And yet, as I sit here on October 14th, 2018, Michigan has given up about 1.5 sacks a game and are a top-25 sack rate to S&P+. Last year? Michigan gave up nearly 3 sacks a game and were 117th in adjusted sack rate. And true, they haven't faced a particularly ravenous slate of pass rushers this year, but (a) there aren't a ton of those on the horizon either, and (b) they've shown significant improvement even against the middling pass rushes they've seen versus last year, where they gave up 3 sacks to Minnesota, 4 to Purdue, another 4 to MSU, 7 to PSU, and what felt like way more than 5 to OSU. There were multiple times during this game where Wisconsin rushed 4 and Patterson had all day to survey the field and look for receivers, a seemingly-innocuous occurence to people who hadn't watched 2017 Michigan give up pressure to those basic front in seemingly every game. JBB and Runyan have their ceilings, but whether by maturation, coaching, luck or some combination of those three, they've raised those bars to the point that Michigan had the second-best pass-blocking effiency in the conference a couple weeks ago and have since mashed both Maryland and Wisconsin into the ground. Maybe a hitherto-unnoticed shoe will drop, or Michigan will suffer some rash of injuries that limits their line play, but at this point it's getting hard to deny that Michigan's offensive line is pretty good, certainly good enough, with all the other facets of this team humming along, to beat anyone on the schedule and bring home some hardware.
And I guess that's the part of being a fan that is always hardest. On the one hand, your intimate knowledge of a team gives you outsized positivity about every coaching change and hyped backup "catching the eye of the coaches"; you hear "Mo Hurst, but big and fast" for a guy who hasn't played more than a handful of meaningful snaps and nod your head without hesitation. But at the same time, if you've paid attention over the years and retain some of that institutional memory (and you aren't an Alabama fan), you know most of the optimism is missplaced and bad things happen to your team, so you simultaneously fixate on every misstep and foible as a sign of larger, systemic issues that won't ever be solved. Count me amongst the masses who thought the offensive line was going to be a turnstile at tackle after the ND game, even though in hindsight most of those issues were probably based on inexperience and Warinner still getting his plans downloaded, not fundamental issues with the players involved. Notre Dame completes a couple of inch-perfect deep balls and every grumble about safety coverage rises to the surface and feels like a prophecy about to bring about locusts in the slot so thick they block out the sun.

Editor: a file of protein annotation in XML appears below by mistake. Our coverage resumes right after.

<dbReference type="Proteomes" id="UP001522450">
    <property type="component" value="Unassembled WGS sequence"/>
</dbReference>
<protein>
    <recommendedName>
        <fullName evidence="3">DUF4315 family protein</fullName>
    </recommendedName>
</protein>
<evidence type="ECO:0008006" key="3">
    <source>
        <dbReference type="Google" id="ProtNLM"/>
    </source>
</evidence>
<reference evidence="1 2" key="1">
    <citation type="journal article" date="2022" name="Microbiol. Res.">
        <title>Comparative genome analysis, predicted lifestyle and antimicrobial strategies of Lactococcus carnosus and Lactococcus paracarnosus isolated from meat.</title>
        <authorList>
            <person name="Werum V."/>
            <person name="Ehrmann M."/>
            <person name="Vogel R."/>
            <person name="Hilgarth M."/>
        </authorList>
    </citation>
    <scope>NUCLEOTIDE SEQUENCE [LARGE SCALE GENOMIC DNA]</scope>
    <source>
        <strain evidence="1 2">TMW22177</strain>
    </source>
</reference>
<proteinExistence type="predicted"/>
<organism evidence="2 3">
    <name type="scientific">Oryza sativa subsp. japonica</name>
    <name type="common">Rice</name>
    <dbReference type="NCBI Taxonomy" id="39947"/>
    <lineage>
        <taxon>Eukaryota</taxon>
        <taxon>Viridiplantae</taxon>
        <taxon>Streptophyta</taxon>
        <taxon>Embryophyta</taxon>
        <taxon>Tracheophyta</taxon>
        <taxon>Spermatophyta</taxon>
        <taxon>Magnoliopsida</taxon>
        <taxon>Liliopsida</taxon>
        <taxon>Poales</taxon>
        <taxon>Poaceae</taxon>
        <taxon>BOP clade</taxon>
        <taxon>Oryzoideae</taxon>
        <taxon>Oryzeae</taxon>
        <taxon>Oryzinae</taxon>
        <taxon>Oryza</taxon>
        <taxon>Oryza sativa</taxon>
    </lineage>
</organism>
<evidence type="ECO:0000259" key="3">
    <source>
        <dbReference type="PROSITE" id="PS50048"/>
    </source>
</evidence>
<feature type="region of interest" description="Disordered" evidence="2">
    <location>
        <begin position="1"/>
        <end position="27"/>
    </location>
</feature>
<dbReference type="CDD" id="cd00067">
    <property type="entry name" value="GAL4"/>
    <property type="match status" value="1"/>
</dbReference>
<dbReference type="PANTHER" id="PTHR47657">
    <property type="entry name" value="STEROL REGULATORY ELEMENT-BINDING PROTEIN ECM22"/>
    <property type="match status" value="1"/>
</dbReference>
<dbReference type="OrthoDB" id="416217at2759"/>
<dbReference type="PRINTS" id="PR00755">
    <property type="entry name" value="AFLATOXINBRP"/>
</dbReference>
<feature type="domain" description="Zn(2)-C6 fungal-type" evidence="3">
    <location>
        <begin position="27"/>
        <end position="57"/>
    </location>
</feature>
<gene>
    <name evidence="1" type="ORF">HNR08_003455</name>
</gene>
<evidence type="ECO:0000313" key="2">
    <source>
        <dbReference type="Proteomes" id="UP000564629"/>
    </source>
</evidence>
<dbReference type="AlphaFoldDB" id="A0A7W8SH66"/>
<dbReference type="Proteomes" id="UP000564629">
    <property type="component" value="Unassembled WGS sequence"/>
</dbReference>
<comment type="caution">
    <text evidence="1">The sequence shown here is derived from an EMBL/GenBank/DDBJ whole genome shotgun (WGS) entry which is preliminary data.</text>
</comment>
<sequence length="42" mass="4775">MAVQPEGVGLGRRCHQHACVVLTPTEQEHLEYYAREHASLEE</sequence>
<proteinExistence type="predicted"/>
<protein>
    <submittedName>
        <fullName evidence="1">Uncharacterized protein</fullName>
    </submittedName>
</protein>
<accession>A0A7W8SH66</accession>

But that's not the issue, really. Michigan is a really good football team; S&P+ has them #4 and while you can quibble about the ranking a bit, the fact that Michigan is hanging out comfortably amongst the top 10 teams in the country certainly isn't. Are they perfect? Nope. But they just dismantled a team that entered the year #4 in the country and, despite a stumble against BYU, looked like one of the better teams in the country. Hell, over the past decade they've lost 4 games by more than 10 points, and those teams were a couple of national title teams in OSU and Alabama (and a really good Tressel-era OSU squad in 2009). I'm not one for superstitions or omens, but if a blowout of the Badgers is a precursor to greatness then let's Good Luck Chuck this all the way to Indy and beyond. And what felt like a murderer's row of teams now looks far more tractable, rivalries and past blowouts be damned. I'm not predicting that Michigan is going to run the table until Columbus or anything, but against one of the toughest schedules in the country they've been beating good teams as you'd expect for a top-4 team, and they've done so with steady improvement on both sides of the ball. They're starting to live up to their expectations, and it's starting to feel like 2017 was the aberration that it sort of felt like in the moment, and this is the type of team Michigan will look like under Harbaugh going forward.